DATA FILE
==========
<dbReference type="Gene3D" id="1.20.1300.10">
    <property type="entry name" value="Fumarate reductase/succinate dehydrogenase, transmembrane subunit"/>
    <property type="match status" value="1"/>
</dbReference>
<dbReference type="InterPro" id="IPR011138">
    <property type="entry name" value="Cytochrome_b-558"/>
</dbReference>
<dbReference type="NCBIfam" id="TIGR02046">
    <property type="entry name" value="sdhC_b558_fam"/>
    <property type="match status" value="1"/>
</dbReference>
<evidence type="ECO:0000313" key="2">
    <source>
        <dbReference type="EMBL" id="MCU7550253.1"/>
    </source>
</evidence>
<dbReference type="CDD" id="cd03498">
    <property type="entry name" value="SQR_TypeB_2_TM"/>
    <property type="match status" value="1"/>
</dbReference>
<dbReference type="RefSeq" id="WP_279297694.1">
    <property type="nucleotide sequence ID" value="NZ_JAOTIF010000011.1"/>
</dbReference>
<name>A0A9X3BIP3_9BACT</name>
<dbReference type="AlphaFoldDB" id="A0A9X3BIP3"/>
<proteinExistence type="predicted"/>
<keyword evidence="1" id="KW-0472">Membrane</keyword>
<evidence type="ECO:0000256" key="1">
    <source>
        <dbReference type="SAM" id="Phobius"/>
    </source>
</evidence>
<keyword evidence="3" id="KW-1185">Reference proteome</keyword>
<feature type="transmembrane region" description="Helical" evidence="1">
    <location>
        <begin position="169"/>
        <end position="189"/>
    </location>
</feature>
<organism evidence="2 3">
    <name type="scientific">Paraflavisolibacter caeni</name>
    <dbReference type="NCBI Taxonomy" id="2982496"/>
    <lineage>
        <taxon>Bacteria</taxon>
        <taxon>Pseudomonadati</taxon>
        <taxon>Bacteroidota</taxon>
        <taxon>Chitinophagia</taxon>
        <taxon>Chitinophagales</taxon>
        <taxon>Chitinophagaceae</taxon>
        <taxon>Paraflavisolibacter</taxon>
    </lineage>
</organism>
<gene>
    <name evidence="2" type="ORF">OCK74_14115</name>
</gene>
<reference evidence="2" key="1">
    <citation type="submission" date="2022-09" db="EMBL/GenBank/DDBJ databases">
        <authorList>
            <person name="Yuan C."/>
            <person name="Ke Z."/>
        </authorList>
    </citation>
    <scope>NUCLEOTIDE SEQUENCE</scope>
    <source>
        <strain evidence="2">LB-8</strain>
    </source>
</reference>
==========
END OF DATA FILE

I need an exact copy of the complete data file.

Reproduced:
<dbReference type="Gene3D" id="1.20.1300.10">
    <property type="entry name" value="Fumarate reductase/succinate dehydrogenase, transmembrane subunit"/>
    <property type="match status" value="1"/>
</dbReference>
<dbReference type="InterPro" id="IPR011138">
    <property type="entry name" value="Cytochrome_b-558"/>
</dbReference>
<dbReference type="NCBIfam" id="TIGR02046">
    <property type="entry name" value="sdhC_b558_fam"/>
    <property type="match status" value="1"/>
</dbReference>
<evidence type="ECO:0000313" key="2">
    <source>
        <dbReference type="EMBL" id="MCU7550253.1"/>
    </source>
</evidence>
<dbReference type="CDD" id="cd03498">
    <property type="entry name" value="SQR_TypeB_2_TM"/>
    <property type="match status" value="1"/>
</dbReference>
<dbReference type="RefSeq" id="WP_279297694.1">
    <property type="nucleotide sequence ID" value="NZ_JAOTIF010000011.1"/>
</dbReference>
<name>A0A9X3BIP3_9BACT</name>
<dbReference type="AlphaFoldDB" id="A0A9X3BIP3"/>
<proteinExistence type="predicted"/>
<keyword evidence="1" id="KW-0472">Membrane</keyword>
<evidence type="ECO:0000256" key="1">
    <source>
        <dbReference type="SAM" id="Phobius"/>
    </source>
</evidence>
<keyword evidence="3" id="KW-1185">Reference proteome</keyword>
<feature type="transmembrane region" description="Helical" evidence="1">
    <location>
        <begin position="169"/>
        <end position="189"/>
    </location>
</feature>
<organism evidence="2 3">
    <name type="scientific">Paraflavisolibacter caeni</name>
    <dbReference type="NCBI Taxonomy" id="2982496"/>
    <lineage>
        <taxon>Bacteria</taxon>
        <taxon>Pseudomonadati</taxon>
        <taxon>Bacteroidota</taxon>
        <taxon>Chitinophagia</taxon>
        <taxon>Chitinophagales</taxon>
        <taxon>Chitinophagaceae</taxon>
        <taxon>Paraflavisolibacter</taxon>
    </lineage>
</organism>
<gene>
    <name evidence="2" type="ORF">OCK74_14115</name>
</gene>
<reference evidence="2" key="1">
    <citation type="submission" date="2022-09" db="EMBL/GenBank/DDBJ databases">
        <authorList>
            <person name="Yuan C."/>
            <person name="Ke Z."/>
        </authorList>
    </citation>
    <scope>NUCLEOTIDE SEQUENCE</scope>
    <source>
        <strain evidence="2">LB-8</strain>
    </source>
</reference>